“After Munich, everyone knows where we stand”

22.02.2019 - Interview

In the interview, Foreign Minister Maas takes stock of transatlantic relations and the state of European foreign policy in the wake of the Munich Security Conference. Published in the Badische Zeitung and elsewhere.

Mr Maas, soon you will have been in office for a year. Given that these are rather dismal days for foreign policy, is it fun to be Foreign Minister, or more frustrating?

Fun is a big word in politics, but of course there are moments I really enjoy. I built up good relationships with very many colleagues within the first few months.

But it is certainly the case that things have not got easier in foreign policy over the past two years.

President Trump arrived in office.

That’s not the only thing. We are dealing with a whole series of new trouble spots, and at the same time working just as hard to find solutions to existing conflicts like in Syria, Yemen or Ukraine.

It is true, though, that we are currently also holding a fundamental discussion of how we want to deal with each other on the world stage. Is everyone just doing what he wants? We take a different approach: in a world full of problems that do not stop at borders, we regard it as misguided to withdraw into the national shell. We are committed to ensuring that international cooperation persists, that treaties are observed, and that you can rely on your partners.

That may sound obvious, but unfortunately it no longer is.

There was little mention of partnership in Vice-President Mike Pence’s speech at the Munich Security Conference.

Pence’s speech was not surprising if you consider everything Donald Trump has already said. But certainly the conflict came out in the open in Munich. Maybe that was a good thing; now we all know where we stand: we are facing a fundamental conflict of interest. This is a fundamental change to the international order, and we have to respond to it. So I was happy that the German speeches were positively received. The analysis that we are on our own in clinging to multilateralism is wrong. There are plenty of us who think the same, but sometimes we don’t speak out loudly enough.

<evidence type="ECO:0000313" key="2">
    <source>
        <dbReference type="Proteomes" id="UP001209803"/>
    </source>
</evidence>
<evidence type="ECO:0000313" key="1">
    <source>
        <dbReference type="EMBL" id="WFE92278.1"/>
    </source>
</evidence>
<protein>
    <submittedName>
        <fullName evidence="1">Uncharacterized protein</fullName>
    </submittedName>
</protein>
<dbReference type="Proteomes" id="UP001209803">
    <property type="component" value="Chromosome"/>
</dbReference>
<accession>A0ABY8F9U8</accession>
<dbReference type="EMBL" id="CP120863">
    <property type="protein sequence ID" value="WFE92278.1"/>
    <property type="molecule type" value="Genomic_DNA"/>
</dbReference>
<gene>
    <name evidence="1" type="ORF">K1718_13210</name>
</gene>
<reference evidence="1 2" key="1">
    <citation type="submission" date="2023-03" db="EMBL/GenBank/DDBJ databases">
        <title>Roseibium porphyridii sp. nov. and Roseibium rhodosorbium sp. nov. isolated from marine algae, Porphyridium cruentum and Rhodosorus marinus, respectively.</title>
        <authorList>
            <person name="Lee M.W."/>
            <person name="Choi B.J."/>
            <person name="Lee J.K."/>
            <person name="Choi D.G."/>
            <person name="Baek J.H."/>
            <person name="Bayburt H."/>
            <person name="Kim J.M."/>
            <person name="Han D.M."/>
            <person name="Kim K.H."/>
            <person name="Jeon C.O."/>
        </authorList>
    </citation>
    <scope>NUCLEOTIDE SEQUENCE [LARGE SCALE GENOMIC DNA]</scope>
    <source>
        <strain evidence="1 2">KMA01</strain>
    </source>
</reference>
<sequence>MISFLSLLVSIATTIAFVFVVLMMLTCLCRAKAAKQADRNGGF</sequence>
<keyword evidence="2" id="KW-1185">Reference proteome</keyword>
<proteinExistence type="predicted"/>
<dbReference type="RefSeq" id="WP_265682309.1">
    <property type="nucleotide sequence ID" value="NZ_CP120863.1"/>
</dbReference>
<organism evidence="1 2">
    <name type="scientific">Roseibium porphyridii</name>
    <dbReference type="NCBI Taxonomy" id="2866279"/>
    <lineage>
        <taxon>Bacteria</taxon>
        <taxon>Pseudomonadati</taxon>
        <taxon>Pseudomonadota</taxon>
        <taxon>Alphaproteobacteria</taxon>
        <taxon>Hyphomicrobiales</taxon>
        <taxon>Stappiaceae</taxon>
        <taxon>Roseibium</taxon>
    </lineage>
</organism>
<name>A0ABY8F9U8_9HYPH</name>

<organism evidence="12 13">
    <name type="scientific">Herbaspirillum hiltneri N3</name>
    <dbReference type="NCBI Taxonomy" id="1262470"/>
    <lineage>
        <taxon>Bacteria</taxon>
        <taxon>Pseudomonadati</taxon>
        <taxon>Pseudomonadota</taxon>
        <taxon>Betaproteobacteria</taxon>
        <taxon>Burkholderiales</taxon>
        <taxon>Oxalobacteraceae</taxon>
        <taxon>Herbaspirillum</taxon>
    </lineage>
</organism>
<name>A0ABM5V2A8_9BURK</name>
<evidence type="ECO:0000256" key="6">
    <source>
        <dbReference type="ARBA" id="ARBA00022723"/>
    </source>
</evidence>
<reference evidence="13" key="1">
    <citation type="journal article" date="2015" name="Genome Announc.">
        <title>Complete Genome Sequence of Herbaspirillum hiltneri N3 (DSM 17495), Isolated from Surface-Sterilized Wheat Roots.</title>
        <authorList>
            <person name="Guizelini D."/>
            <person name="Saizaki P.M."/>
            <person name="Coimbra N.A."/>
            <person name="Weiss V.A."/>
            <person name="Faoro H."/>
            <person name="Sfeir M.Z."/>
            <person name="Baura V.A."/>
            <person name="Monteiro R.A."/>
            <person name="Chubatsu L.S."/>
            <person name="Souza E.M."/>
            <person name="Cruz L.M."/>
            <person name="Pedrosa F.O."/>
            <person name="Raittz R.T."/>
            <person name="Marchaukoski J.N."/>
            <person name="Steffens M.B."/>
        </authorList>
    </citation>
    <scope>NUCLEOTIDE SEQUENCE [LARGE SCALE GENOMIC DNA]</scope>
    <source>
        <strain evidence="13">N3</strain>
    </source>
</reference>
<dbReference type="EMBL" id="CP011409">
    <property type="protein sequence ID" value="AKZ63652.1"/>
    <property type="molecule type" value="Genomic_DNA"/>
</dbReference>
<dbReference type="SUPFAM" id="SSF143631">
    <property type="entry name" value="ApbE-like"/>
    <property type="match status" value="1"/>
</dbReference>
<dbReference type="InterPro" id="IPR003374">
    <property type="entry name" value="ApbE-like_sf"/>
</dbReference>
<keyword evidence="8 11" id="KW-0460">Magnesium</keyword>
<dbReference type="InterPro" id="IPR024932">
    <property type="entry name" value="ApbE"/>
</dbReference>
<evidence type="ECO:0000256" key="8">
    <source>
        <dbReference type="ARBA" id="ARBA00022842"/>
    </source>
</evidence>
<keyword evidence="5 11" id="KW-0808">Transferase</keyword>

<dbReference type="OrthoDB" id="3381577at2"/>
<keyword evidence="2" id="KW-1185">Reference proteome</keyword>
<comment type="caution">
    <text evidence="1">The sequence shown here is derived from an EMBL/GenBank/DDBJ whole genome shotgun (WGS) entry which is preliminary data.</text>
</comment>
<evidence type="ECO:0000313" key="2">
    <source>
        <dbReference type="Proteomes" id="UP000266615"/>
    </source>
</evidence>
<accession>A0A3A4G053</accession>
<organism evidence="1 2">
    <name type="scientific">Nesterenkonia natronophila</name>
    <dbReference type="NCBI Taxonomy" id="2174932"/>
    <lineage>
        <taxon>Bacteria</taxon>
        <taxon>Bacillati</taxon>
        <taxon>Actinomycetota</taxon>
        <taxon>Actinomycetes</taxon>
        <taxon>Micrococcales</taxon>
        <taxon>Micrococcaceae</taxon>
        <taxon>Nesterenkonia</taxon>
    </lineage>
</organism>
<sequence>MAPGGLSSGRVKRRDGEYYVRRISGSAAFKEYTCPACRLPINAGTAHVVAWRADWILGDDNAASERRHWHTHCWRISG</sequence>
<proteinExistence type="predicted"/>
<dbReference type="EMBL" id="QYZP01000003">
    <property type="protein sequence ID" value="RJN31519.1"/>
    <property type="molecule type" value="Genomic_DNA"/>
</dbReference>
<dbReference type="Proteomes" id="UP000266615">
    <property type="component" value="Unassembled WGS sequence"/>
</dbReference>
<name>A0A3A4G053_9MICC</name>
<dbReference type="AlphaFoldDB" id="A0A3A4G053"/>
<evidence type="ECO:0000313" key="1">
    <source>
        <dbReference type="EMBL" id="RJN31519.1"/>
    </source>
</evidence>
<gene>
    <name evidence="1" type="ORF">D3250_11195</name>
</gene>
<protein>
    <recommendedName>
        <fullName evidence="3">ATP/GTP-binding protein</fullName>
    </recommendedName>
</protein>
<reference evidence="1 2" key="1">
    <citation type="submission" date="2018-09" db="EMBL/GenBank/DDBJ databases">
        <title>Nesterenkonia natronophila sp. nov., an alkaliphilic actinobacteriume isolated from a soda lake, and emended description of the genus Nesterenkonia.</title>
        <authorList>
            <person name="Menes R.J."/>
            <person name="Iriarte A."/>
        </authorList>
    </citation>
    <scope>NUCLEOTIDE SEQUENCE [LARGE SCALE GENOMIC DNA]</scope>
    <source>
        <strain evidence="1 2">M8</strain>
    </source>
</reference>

But as long as Trump refuses to bend to the will of the international majority, the problem remains. So what is to be done?

Firstly, we must never make our relationship with another country dependent solely on who holds political responsibility. Instead, we are putting even more intense effort into nurturing our many political, commercial and civil-society contacts. Secondly, it is not true that we are at odds with the United States on all issues. We are still guided by the same values. America stands for more than just Donald Trump. And thirdly, we Europeans can definitely achieve something if we maintain a united stance.

Finally, the globalised economy means that we are dependent on each other, also in security matters. That necessitates compromises.
By judging European cars to be a security threat, the US Administration seems not to have noticed this mutual dependency.

On this, we have to speak frankly. When the discussion started, I said to my US colleague Mike Pompeo: You can’t be serious about this. German cars do not endanger the national security of the United States. German cars make US streets safer.